Linux Format|October 2020
Jonni Bidwell gets on the video chat to   talk video games and message buses  with D-Bus guru Simon McVittie
Jonni Bidwell

Simon McVittie is a Debian developer and a consultant for Cambridge/Canada-based open-source-users Collabora. Last year he was awarded a UK Open Source Award for outstanding contributions to FOSS.

Simon’s in charge of D-Bus which is, among other things, how all the different bits of your desktop talk to one another. He’s also been working with Valve Software on an exciting project named Pressure Vessel that aims to have Steam leverage the magic of containers, to make for a smoother cross-distro experience. And to alleviate the Steam runtime’s current dependency on libraries from eight years ago.

Locked-down Jonni Bidwell took a break from the endless trips between the computer and the snack cupboard (that for nearly four months have been his life), to talk to Simon about interprocess communication mechanisms, gaming and Wine. And also to yabber on about his ancient Eee PC that, despite conventional reasoning, to this day remains alive and well. There’s an allegory about print media here, but let’s not go there and instead listen to Simon’s wisdom and erudition…

Linux Format: I’m told you won a prestigious award at the UK Open Source awards. Bravo. Your colleague Mark Filion told me you were shy about this, but that this recognition is well-deserved. Can you tell me a little bit about the awards?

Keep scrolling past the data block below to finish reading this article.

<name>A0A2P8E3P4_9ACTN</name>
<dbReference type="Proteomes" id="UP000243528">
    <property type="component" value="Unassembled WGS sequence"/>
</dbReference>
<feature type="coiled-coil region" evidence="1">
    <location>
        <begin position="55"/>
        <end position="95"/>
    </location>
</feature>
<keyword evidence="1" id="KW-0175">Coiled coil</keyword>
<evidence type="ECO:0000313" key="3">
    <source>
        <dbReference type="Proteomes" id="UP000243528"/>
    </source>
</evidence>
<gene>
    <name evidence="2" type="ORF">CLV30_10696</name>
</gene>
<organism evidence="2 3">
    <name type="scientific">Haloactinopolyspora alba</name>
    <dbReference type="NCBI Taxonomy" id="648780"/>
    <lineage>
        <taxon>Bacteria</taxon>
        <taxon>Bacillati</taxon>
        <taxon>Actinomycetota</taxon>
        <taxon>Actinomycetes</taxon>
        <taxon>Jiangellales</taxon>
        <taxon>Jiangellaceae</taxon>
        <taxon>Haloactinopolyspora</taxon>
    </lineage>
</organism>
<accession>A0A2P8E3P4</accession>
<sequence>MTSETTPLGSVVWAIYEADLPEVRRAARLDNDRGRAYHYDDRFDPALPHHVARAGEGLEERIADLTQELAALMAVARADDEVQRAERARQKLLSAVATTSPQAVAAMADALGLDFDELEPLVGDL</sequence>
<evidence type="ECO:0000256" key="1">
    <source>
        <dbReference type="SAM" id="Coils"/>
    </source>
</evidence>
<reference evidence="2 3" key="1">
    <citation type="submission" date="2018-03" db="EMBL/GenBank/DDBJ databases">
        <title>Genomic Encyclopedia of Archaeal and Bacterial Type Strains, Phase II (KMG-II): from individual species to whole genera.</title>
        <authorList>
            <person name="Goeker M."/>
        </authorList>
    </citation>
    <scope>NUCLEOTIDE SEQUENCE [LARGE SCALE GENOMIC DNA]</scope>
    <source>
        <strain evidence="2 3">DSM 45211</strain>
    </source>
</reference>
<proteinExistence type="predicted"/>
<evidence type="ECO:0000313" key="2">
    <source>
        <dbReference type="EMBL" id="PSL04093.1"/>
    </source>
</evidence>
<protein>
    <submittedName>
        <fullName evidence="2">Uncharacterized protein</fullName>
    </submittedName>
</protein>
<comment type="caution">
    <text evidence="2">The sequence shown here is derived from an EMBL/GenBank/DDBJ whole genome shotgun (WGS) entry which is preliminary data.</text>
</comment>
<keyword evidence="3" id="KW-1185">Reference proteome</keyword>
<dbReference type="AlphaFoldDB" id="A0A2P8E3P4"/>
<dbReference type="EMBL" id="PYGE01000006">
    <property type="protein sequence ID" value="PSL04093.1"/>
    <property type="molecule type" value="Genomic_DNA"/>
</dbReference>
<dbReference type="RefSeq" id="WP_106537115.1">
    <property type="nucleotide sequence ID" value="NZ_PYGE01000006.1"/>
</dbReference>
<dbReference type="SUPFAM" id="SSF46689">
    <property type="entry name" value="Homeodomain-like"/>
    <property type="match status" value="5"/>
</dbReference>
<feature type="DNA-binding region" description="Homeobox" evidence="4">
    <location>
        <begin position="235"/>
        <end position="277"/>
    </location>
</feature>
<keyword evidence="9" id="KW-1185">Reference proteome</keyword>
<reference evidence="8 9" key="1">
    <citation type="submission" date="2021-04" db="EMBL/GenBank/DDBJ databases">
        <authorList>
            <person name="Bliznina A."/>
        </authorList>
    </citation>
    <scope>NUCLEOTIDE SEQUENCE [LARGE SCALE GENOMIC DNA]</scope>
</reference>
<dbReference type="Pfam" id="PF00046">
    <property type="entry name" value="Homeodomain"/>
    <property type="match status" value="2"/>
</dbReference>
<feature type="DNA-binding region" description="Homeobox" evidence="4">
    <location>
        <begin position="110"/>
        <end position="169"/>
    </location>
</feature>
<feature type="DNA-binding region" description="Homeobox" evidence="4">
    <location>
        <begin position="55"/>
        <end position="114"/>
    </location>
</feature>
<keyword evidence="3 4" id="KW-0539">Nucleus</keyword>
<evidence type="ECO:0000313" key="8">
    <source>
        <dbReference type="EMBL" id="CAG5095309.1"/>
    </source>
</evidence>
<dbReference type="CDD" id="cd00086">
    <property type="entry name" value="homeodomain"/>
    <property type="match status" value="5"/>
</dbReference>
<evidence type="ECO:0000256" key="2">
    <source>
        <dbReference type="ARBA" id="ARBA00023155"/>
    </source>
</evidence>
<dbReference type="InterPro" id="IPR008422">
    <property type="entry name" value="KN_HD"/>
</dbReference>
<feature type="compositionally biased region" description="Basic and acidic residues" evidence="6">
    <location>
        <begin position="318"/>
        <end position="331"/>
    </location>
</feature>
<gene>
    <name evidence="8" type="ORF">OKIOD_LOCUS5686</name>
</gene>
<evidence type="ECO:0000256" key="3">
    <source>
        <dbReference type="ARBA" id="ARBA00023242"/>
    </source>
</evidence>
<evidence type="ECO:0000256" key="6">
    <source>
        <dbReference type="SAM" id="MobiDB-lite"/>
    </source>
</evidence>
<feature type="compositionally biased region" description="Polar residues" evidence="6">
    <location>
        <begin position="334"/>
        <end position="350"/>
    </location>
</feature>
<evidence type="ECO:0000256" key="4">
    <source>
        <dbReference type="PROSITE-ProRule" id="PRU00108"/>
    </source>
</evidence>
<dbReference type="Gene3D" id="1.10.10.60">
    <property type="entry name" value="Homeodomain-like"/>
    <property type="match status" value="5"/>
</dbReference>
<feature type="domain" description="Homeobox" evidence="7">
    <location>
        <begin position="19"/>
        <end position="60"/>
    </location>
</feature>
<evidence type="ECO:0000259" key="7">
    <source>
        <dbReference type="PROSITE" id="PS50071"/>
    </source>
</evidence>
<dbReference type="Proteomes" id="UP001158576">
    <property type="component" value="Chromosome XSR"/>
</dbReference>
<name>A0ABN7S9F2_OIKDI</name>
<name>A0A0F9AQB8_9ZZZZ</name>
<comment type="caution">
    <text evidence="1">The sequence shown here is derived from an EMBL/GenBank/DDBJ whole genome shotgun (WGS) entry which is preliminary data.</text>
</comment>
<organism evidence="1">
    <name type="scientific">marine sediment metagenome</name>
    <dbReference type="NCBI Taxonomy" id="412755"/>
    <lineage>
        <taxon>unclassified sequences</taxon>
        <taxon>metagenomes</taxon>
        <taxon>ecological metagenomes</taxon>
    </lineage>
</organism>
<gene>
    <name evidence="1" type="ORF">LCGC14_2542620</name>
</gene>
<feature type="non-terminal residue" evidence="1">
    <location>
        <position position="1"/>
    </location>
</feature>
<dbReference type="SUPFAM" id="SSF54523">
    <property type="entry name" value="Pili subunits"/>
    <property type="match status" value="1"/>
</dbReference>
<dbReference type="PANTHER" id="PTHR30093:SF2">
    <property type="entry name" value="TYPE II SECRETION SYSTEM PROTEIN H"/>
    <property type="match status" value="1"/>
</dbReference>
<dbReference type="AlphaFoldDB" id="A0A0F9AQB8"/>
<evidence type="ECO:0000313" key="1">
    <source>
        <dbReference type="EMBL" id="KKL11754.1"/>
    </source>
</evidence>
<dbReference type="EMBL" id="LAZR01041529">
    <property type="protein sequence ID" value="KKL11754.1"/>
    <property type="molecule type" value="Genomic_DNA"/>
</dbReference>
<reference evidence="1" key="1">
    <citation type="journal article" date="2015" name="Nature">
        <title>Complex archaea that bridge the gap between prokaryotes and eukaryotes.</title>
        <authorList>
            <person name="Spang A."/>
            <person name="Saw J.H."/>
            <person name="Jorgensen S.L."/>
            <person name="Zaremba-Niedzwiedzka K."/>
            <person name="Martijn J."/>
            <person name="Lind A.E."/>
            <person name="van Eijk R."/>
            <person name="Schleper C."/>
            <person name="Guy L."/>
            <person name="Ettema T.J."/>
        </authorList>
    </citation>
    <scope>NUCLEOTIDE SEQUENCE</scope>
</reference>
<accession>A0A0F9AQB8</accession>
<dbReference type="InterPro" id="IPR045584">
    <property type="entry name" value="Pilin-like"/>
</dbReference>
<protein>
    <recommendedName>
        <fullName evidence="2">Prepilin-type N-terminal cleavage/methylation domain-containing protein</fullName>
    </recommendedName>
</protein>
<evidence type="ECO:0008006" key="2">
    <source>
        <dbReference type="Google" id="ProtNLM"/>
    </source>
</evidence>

Simon McVittie: The awards are to recognise companies that are doing good in the open-source space – particularly for major projects like LibreOffice – and individual developers. In the case of the latter, people who have established themselves for a while, such as myself, and also students and upcoming developers.

LXF: You’re a Debian contributor, and have been for a while. Can you tell us how that journey started?

SM: I started using Linux back at sixth form, so aged 16 or 17. I started using Debian not long after I got to university. I can’t remember when exactly I started contributing to it – 2002 or 2003 probably. My first job out of university was for a company that was using a lot of Linux stuff for their product, without actually doing any open source themselves. So they were taking a Linux stack and building proprietary software on top of it. While I was there I met one of the founders of Collabora, who jumped ship to found his own consultancy. A year or so later I was getting fed up with that job, so I decided to join him.

LXF: Did you study computer science?

SM: No, Mathematics. I describe myself as a recovering mathematician.

LXF: Me too. High five. One day I hope to be free of the group theory nightmares.

SM: The way of thinking is very useful for programming: being able to think through all the possible results of something, and making sure all the cases are enumerated rather than just saying “it’ll probably be fine”. The actual mathematics I’ve probably only used once since getting my degree. That was to audit someone’s implementation of Shamir’s (the S in RSA cryptography) secret sharing, and to ensure it had the security properties that it claimed.

LXF: Mercifully, I haven’t had cause to use group theory for many years now. There are some really exciting developments connected to algebra and cryptography, but they’re far too complicated for me.